North Park Music Fest will debut with fresh vision and Little Hurricane, Silent Comedy, Wavves, Whitney Shay
The two-day event will showcase more than 40 music acts from San Diego and Tijuana
Hello, North Park Music Fest! Goodbye, North Park Festival of the Arts!
After having its biggest annual event silenced by the COVID-19 pandemic, the nonprofit North Park Main Street is getting back to business in a big way this year.
Make that, a big, smaller and dramatically different way.
Founded in 1996, the volunteer-based organization this weekend bids farewell to its one-day Festival of the Arts and ushers in its ambitious, all-ages, two-day North Park Music Fest. What had previously been a free event that drew 30,000 or more people will now be a ticketed event with attendance strictly limited to 3,500 per day.
The lineup boasts a bevy of leading and rising homegrown San Diego bands and solo artists. Some of them have made an impact nationally and, in some cases, beyond. They include Wavves, Little Hurricane, Whitney Shay, Silent Comedy, Creepy Creeps, Montalban Quintet and such Tijuana-based acts as Tulenga and .357 Magnum.
Her Friday concert at the Music Box comes more than a year after the San Diego vocal dynamo’s “STAND UP!” topped Billboard’s national Blues Album charts
Performances will take place on three stages. They will be set up in a four-block radius behind the 93-year-old North Park Theatre, which has operated since 2015 as the concert venue Observatory North Park.
The North Park Mini Park, which opened directly behind the theater earlier this year, will serve as the event’s hub. The vendor-dominated format of the North Park Festival of the Arts will be replaced by the inaugural North Park Music Fest’s emphasis on food, craft beers and cocktails, interactive experiences and, of course, a plethora of music.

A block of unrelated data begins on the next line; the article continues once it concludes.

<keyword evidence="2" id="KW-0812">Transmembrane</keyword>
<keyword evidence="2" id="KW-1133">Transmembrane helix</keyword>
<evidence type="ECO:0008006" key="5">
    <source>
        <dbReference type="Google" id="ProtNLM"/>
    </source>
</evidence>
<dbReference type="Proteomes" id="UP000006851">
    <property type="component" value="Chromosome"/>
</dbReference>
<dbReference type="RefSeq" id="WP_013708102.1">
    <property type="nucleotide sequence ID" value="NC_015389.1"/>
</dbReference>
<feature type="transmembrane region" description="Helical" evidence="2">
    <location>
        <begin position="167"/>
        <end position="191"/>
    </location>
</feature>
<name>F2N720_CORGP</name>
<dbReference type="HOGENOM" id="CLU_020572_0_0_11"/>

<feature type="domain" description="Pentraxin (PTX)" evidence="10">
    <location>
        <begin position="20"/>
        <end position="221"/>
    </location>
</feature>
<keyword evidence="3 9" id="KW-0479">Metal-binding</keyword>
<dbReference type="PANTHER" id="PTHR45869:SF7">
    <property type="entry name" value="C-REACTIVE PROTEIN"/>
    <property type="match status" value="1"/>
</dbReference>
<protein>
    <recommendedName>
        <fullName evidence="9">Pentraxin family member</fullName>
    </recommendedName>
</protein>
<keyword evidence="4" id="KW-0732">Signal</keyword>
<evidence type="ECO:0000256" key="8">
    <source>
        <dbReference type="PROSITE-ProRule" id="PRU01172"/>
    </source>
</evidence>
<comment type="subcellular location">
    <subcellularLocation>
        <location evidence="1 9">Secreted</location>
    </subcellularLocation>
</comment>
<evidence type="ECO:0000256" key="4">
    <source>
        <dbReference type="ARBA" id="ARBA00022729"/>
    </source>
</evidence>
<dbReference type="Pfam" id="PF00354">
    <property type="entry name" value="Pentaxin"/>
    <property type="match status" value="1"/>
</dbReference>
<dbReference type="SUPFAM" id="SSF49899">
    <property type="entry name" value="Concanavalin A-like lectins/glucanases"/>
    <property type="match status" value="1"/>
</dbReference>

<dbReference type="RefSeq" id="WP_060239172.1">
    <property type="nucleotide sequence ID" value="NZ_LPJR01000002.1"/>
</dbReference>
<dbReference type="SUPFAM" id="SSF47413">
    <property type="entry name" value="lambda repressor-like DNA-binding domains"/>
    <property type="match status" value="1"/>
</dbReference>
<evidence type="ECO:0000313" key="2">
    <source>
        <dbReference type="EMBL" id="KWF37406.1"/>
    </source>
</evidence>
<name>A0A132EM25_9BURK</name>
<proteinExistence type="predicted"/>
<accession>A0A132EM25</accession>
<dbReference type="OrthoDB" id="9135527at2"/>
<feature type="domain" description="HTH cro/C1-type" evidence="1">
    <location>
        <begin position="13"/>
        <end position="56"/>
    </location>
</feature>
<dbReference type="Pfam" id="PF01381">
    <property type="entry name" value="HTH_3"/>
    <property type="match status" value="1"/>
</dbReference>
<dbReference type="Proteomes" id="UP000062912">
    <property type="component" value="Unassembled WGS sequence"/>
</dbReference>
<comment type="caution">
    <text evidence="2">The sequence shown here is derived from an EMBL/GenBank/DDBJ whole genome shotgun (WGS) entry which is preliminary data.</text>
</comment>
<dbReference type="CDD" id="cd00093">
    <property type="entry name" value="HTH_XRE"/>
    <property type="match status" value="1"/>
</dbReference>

“This is a brand new event,” stressed North Park Main Street Executive Director Angela Landsberg, who has headed the organization for the past 11 years. She was previously a legislative aide to former San Diego City Council member Christine Kehoe.
“The new festival is specifically for people who want to come and listen to good music,” Landsberg continued. “One of the things I love about North Park is that it’s a destination that is diverse and has a lot of different attractions. We’re hoping for a good mix of people at the festival.”
All of the musical performers for this weekend’s festival were booked by Dang Nguyen. He is the former co-owner of North Park’s Bar Pink, which went permanently out of business during the COVID-19 shutdown.
Nguyen, who in January became the president of Balboa Park’s Spreckels Organ Society, had previously booked musical talent for the Bar Pink Stage at the North Park Festival of the Arts. Now, armed with a bigger budget and a music-driven format that eliminates the crafts vendors who dominated much of the previous event, he has three stages to book.
“Angie and North Park Main Street pretty much gave me a blank canvas this year,” said Nguyen, a University of California San Diego anthropology major.
“Even though it’s a completely different, or reimagined, event from the North Park Festival of the Arts, the music programming is still pretty much the same — local bands that are family-friendly. If any of the artists have any explicit lyrics, we’ve asked them to perform the ‘radio edit’ versions of those songs. For most of the bands, it’s not an issue at all.
“I think that maybe 25 percent of the bands had previously played at the North Park Festival of the Arts. But the majority never played at the festival or Bar Pink.”
Nguyen made an unusual request of all the music acts who sought to perform at this weekend’s festival. Each was asked to submit a haiku explaining why they wanted to be included in the lineup.
“It was just a way to have fun,” he said. “And it was a way to see that they read the fine print and were reliable. I answered each haiku with one of my own.”